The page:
Pre-Order Incentives – Where Do We Draw The Line?
The concept of pre-order content for video games has become a hot topic in recent weeks. From access to betas to ‘exclusive’ missions, the whole idea is starting to expand beyond a few nifty extras. What started out as physical freebies promised by retailers has grown in content from games being cut purely to be given away as a pre-order ‘bonus’. What started as s harmless practice has grown into worrying trend, but the consumer is partly to blame.
On average, the retailers offering the pre-order extras are normally charging the most. Normally any sane person would be looking to save the most amount of money they could. The lure of pre-order goodies has become too good to pass up, leading to people paying top dollar (or pound) for a game they could get cheaper…all in the name of them little extras. The price difference begins to beg the question, are these even bonuses? Given you’re normally paying more money to obtain them over other stores, no…they are not bonuses as you are paying for the extras.
Away from price hikes, the trend of ‘early’ access to weapons/items in multiplayer games via pre-ordering is a rather worrying issue. Pay-to-win is often a term applied to free-to-play games packed with microtransactions, but in the last few years pay-to-win has became a issue with retail titles. Pre-ordering from a certain retailer and receiving (in this case Destiny) access to better weapons before anyone else is a distinct advantage. Anything with a competitive mode that is affected by pre-order extras (bar cosmetics) is a concept that should be rejected universally.
Pre-ordering a game should not result in a player gaining any sort of advantage over another in a competitive environment. If there’s one thing worse than this awful practice, it’s cutting content from the game just to give away as a pre-order intensive. The biggest companies in the industry are actively doing this with almost all of their games, it’s not a growing problem but a very present and relevant issue. Combine this issue with the obvious practice of cutting even more content to sell as day one DLC and it begs the question, what exactly is our money paying for?
As the old saying goes, it takes two to tango…and the consumer is certainly dancing. These pre-order extras are clearly getting the job done. Games are pre-ordering so well that they are already being green lighted for follow ups with Watch Dogs being the latest example. The only way to combat the problem of questionable pre-order goodies is to simply not buy into them. The issue has been growing in intensity, and doesn’t show any sign of stopping, but if there’s a time to say no then that time is most certainly now.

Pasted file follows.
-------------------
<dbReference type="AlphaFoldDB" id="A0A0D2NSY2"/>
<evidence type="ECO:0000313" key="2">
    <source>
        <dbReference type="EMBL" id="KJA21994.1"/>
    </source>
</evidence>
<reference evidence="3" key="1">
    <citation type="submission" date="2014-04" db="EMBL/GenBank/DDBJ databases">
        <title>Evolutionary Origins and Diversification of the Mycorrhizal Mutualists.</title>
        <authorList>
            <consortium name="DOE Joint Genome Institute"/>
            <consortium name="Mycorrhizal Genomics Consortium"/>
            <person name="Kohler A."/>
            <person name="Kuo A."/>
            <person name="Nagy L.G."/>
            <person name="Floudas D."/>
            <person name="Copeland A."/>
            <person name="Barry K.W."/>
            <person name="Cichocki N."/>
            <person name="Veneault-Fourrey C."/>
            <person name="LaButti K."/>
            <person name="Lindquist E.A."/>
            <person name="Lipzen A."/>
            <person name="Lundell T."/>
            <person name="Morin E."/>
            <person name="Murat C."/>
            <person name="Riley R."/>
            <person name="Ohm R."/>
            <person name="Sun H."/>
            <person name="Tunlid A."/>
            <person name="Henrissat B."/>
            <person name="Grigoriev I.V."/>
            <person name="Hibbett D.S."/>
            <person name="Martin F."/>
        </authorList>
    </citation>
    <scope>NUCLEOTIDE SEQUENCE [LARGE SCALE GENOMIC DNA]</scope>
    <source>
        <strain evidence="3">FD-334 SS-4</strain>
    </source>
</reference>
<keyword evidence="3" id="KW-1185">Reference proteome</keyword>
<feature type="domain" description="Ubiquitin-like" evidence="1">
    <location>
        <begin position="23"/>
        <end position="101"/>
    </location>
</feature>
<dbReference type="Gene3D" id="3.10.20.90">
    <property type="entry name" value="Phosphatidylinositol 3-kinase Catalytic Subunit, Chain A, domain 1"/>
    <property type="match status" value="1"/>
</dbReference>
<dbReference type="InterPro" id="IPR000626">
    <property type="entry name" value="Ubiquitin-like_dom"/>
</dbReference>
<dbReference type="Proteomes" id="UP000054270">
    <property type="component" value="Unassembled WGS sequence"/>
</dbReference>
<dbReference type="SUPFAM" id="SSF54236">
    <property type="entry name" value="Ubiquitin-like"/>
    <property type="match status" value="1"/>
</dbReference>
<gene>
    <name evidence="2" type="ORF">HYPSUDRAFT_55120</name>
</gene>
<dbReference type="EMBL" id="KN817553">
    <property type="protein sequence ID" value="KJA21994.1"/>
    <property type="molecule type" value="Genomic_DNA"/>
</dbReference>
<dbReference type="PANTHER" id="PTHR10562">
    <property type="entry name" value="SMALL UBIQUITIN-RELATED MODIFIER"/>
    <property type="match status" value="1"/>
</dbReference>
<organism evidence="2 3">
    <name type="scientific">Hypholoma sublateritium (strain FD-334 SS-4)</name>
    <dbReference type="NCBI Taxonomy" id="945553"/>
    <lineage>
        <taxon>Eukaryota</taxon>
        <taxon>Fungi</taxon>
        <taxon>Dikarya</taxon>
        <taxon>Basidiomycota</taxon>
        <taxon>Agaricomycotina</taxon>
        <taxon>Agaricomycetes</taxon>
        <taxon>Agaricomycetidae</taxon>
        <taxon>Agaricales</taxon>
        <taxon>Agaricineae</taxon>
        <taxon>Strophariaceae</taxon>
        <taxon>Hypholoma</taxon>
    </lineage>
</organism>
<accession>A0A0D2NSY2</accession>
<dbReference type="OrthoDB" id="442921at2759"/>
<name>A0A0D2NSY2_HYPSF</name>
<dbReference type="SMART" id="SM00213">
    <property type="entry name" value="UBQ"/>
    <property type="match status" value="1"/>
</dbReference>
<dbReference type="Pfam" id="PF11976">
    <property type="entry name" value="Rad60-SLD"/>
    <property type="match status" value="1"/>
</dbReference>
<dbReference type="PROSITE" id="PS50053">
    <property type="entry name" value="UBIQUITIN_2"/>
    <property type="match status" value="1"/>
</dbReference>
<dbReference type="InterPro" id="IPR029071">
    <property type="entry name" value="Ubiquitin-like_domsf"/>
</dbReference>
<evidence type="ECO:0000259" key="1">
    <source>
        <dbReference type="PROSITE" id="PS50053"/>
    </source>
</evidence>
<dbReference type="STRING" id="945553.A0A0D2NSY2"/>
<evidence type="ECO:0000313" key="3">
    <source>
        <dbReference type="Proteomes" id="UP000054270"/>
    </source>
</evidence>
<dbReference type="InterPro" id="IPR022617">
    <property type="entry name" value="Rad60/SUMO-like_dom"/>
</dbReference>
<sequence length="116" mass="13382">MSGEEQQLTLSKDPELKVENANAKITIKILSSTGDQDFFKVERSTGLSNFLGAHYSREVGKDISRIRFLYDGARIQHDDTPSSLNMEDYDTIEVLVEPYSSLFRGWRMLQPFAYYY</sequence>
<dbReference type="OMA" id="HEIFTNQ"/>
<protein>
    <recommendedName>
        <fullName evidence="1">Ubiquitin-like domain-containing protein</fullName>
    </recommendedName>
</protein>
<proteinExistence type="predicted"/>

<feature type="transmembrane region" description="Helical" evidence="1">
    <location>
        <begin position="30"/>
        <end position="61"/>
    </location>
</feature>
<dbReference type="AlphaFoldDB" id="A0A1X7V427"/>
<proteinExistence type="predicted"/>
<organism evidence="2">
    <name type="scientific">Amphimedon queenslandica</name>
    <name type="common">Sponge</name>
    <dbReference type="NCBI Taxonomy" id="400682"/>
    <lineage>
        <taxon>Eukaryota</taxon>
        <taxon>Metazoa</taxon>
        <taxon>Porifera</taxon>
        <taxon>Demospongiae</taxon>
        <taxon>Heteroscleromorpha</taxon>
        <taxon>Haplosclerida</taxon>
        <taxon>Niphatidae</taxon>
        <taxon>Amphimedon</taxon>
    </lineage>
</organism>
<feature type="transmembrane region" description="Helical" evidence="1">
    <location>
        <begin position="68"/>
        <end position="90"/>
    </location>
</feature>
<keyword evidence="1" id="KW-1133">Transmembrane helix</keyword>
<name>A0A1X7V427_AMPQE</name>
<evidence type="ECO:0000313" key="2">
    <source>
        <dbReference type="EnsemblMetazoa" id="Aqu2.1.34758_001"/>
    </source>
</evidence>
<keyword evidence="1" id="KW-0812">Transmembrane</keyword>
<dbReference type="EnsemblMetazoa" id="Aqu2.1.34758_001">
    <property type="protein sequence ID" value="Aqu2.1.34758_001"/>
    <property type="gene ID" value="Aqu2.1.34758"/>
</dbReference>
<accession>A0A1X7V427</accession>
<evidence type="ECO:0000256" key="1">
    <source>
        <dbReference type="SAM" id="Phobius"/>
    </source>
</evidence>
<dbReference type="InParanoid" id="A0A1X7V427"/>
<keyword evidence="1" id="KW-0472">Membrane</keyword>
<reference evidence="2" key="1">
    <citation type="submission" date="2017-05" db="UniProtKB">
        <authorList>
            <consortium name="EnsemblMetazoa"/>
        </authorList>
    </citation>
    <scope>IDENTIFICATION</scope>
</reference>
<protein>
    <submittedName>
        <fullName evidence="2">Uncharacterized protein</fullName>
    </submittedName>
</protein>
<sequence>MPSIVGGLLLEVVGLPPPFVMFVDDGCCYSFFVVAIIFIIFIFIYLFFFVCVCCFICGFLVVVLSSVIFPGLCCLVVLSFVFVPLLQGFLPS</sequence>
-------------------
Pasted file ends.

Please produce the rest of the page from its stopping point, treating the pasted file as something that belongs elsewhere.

Are all pre-order bonuses bad? No, of course not. There’s a number of pre-order bonuses that do not cut down the core games content, nor do they unbalance the multiplayer element. Physical extras are always fun, and mostly harmless. The latest World of Warcraft expasion, Warlord of Draenor, offers a single character boost to level 90. This boost is a perfect way to bring back old players, give current players a new class to try, or even bring in new players. It’s a extra that only enhances the game, while giving the player choice in how ( or even if) they want to use it.
As video game budgets become inflated, and the price of failure becomes heavier and heavier, it’s understandable why these pre-order extras started. Obtaining a strong sales base before the game has even launched is surely a great big feather in the hat of the publisher and developer. The problem is, the purist of this feather has result in these pre-order bonuses becoming increasingly intrusive and almost exploitive. Where will it stop? Will it ever stop? Why is it even accepted? It’s a problem only the consumer can affect, at least that how it seems.